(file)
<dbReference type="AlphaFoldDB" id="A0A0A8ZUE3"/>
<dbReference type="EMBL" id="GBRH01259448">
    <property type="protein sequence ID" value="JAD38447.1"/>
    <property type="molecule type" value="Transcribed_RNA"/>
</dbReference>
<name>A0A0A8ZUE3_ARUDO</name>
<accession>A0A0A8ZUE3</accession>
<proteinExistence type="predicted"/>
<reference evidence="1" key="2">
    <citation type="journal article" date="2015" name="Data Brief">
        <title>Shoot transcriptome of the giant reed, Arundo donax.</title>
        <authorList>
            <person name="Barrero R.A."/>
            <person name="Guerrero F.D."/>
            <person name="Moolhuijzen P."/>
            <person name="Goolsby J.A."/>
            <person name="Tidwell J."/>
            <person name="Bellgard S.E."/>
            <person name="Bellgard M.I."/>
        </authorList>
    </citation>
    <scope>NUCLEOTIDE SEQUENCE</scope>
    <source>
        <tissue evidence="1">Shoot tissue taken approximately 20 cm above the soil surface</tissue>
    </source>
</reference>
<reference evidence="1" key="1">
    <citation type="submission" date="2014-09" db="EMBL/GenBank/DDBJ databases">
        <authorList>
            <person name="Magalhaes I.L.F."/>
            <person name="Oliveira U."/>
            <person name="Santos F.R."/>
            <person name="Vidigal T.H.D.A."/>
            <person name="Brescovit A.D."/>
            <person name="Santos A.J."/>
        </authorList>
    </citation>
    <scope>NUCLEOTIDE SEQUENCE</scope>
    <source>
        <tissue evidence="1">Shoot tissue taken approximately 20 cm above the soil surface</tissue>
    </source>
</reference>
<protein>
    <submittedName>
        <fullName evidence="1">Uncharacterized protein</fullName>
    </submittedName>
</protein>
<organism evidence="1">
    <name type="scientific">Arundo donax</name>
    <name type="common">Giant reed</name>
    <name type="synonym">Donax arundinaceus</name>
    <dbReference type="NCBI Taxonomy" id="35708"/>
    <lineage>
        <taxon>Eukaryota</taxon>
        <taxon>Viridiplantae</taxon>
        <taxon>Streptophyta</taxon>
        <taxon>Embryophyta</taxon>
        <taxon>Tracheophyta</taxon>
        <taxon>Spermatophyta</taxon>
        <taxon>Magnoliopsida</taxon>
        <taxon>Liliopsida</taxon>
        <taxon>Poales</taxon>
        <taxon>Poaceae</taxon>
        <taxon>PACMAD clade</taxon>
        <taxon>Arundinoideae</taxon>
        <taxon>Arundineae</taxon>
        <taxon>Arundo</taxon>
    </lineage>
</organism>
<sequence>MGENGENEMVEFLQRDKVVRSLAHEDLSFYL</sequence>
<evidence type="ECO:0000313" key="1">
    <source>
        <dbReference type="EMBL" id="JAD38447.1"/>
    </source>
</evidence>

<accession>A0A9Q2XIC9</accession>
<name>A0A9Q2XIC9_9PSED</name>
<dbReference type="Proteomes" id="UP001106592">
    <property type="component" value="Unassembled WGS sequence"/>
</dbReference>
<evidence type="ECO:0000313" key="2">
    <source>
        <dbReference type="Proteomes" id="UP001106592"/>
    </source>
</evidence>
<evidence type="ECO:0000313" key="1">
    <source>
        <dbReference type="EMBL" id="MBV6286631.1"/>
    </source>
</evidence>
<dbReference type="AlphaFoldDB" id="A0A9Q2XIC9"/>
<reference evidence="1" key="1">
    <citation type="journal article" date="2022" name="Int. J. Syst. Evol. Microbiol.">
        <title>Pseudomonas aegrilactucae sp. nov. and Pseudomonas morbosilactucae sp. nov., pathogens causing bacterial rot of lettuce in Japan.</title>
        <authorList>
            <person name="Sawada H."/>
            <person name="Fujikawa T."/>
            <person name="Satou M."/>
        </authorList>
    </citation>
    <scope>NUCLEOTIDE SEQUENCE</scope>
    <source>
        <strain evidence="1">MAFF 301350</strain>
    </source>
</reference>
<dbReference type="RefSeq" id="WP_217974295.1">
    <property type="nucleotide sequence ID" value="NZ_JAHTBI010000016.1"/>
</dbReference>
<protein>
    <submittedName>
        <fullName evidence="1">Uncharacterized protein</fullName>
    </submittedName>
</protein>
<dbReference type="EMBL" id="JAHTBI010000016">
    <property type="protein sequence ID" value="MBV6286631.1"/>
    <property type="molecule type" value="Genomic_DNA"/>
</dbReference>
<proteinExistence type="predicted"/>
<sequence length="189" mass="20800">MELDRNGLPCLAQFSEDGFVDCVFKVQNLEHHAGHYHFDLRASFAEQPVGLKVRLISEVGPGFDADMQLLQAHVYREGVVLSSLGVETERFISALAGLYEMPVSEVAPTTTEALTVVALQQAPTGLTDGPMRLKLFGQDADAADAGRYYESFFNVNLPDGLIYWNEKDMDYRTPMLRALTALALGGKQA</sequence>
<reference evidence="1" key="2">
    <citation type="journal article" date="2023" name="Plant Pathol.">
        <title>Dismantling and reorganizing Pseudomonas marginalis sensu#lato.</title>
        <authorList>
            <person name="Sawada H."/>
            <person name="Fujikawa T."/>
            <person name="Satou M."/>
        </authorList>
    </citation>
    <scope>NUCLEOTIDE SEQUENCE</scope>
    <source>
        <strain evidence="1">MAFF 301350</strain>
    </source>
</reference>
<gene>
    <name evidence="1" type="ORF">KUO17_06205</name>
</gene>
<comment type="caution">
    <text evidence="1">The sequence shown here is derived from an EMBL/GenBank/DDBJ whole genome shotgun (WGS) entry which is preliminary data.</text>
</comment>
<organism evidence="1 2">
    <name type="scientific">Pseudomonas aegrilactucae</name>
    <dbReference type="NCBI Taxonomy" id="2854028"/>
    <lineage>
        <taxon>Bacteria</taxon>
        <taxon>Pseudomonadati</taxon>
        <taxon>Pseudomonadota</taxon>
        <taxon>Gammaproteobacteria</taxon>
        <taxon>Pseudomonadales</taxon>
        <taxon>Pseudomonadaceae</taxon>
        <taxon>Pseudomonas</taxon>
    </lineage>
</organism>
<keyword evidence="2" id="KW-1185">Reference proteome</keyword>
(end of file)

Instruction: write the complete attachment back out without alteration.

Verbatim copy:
<dbReference type="AlphaFoldDB" id="A0A0A8ZUE3"/>
<dbReference type="EMBL" id="GBRH01259448">
    <property type="protein sequence ID" value="JAD38447.1"/>
    <property type="molecule type" value="Transcribed_RNA"/>
</dbReference>
<name>A0A0A8ZUE3_ARUDO</name>
<accession>A0A0A8ZUE3</accession>
<proteinExistence type="predicted"/>
<reference evidence="1" key="2">
    <citation type="journal article" date="2015" name="Data Brief">
        <title>Shoot transcriptome of the giant reed, Arundo donax.</title>
        <authorList>
            <person name="Barrero R.A."/>
            <person name="Guerrero F.D."/>
            <person name="Moolhuijzen P."/>
            <person name="Goolsby J.A."/>
            <person name="Tidwell J."/>
            <person name="Bellgard S.E."/>
            <person name="Bellgard M.I."/>
        </authorList>
    </citation>
    <scope>NUCLEOTIDE SEQUENCE</scope>
    <source>
        <tissue evidence="1">Shoot tissue taken approximately 20 cm above the soil surface</tissue>
    </source>
</reference>
<reference evidence="1" key="1">
    <citation type="submission" date="2014-09" db="EMBL/GenBank/DDBJ databases">
        <authorList>
            <person name="Magalhaes I.L.F."/>
            <person name="Oliveira U."/>
            <person name="Santos F.R."/>
            <person name="Vidigal T.H.D.A."/>
            <person name="Brescovit A.D."/>
            <person name="Santos A.J."/>
        </authorList>
    </citation>
    <scope>NUCLEOTIDE SEQUENCE</scope>
    <source>
        <tissue evidence="1">Shoot tissue taken approximately 20 cm above the soil surface</tissue>
    </source>
</reference>
<protein>
    <submittedName>
        <fullName evidence="1">Uncharacterized protein</fullName>
    </submittedName>
</protein>
<organism evidence="1">
    <name type="scientific">Arundo donax</name>
    <name type="common">Giant reed</name>
    <name type="synonym">Donax arundinaceus</name>
    <dbReference type="NCBI Taxonomy" id="35708"/>
    <lineage>
        <taxon>Eukaryota</taxon>
        <taxon>Viridiplantae</taxon>
        <taxon>Streptophyta</taxon>
        <taxon>Embryophyta</taxon>
        <taxon>Tracheophyta</taxon>
        <taxon>Spermatophyta</taxon>
        <taxon>Magnoliopsida</taxon>
        <taxon>Liliopsida</taxon>
        <taxon>Poales</taxon>
        <taxon>Poaceae</taxon>
        <taxon>PACMAD clade</taxon>
        <taxon>Arundinoideae</taxon>
        <taxon>Arundineae</taxon>
        <taxon>Arundo</taxon>
    </lineage>
</organism>
<sequence>MGENGENEMVEFLQRDKVVRSLAHEDLSFYL</sequence>
<evidence type="ECO:0000313" key="1">
    <source>
        <dbReference type="EMBL" id="JAD38447.1"/>
    </source>
</evidence>

<accession>A0A9Q2XIC9</accession>
<name>A0A9Q2XIC9_9PSED</name>
<dbReference type="Proteomes" id="UP001106592">
    <property type="component" value="Unassembled WGS sequence"/>
</dbReference>
<evidence type="ECO:0000313" key="2">
    <source>
        <dbReference type="Proteomes" id="UP001106592"/>
    </source>
</evidence>
<evidence type="ECO:0000313" key="1">
    <source>
        <dbReference type="EMBL" id="MBV6286631.1"/>
    </source>
</evidence>
<dbReference type="AlphaFoldDB" id="A0A9Q2XIC9"/>
<reference evidence="1" key="1">
    <citation type="journal article" date="2022" name="Int. J. Syst. Evol. Microbiol.">
        <title>Pseudomonas aegrilactucae sp. nov. and Pseudomonas morbosilactucae sp. nov., pathogens causing bacterial rot of lettuce in Japan.</title>
        <authorList>
            <person name="Sawada H."/>
            <person name="Fujikawa T."/>
            <person name="Satou M."/>
        </authorList>
    </citation>
    <scope>NUCLEOTIDE SEQUENCE</scope>
    <source>
        <strain evidence="1">MAFF 301350</strain>
    </source>
</reference>
<dbReference type="RefSeq" id="WP_217974295.1">
    <property type="nucleotide sequence ID" value="NZ_JAHTBI010000016.1"/>
</dbReference>
<protein>
    <submittedName>
        <fullName evidence="1">Uncharacterized protein</fullName>
    </submittedName>
</protein>
<dbReference type="EMBL" id="JAHTBI010000016">
    <property type="protein sequence ID" value="MBV6286631.1"/>
    <property type="molecule type" value="Genomic_DNA"/>
</dbReference>
<proteinExistence type="predicted"/>
<sequence length="189" mass="20800">MELDRNGLPCLAQFSEDGFVDCVFKVQNLEHHAGHYHFDLRASFAEQPVGLKVRLISEVGPGFDADMQLLQAHVYREGVVLSSLGVETERFISALAGLYEMPVSEVAPTTTEALTVVALQQAPTGLTDGPMRLKLFGQDADAADAGRYYESFFNVNLPDGLIYWNEKDMDYRTPMLRALTALALGGKQA</sequence>
<reference evidence="1" key="2">
    <citation type="journal article" date="2023" name="Plant Pathol.">
        <title>Dismantling and reorganizing Pseudomonas marginalis sensu#lato.</title>
        <authorList>
            <person name="Sawada H."/>
            <person name="Fujikawa T."/>
            <person name="Satou M."/>
        </authorList>
    </citation>
    <scope>NUCLEOTIDE SEQUENCE</scope>
    <source>
        <strain evidence="1">MAFF 301350</strain>
    </source>
</reference>
<gene>
    <name evidence="1" type="ORF">KUO17_06205</name>
</gene>
<comment type="caution">
    <text evidence="1">The sequence shown here is derived from an EMBL/GenBank/DDBJ whole genome shotgun (WGS) entry which is preliminary data.</text>
</comment>
<organism evidence="1 2">
    <name type="scientific">Pseudomonas aegrilactucae</name>
    <dbReference type="NCBI Taxonomy" id="2854028"/>
    <lineage>
        <taxon>Bacteria</taxon>
        <taxon>Pseudomonadati</taxon>
        <taxon>Pseudomonadota</taxon>
        <taxon>Gammaproteobacteria</taxon>
        <taxon>Pseudomonadales</taxon>
        <taxon>Pseudomonadaceae</taxon>
        <taxon>Pseudomonas</taxon>
    </lineage>
</organism>
<keyword evidence="2" id="KW-1185">Reference proteome</keyword>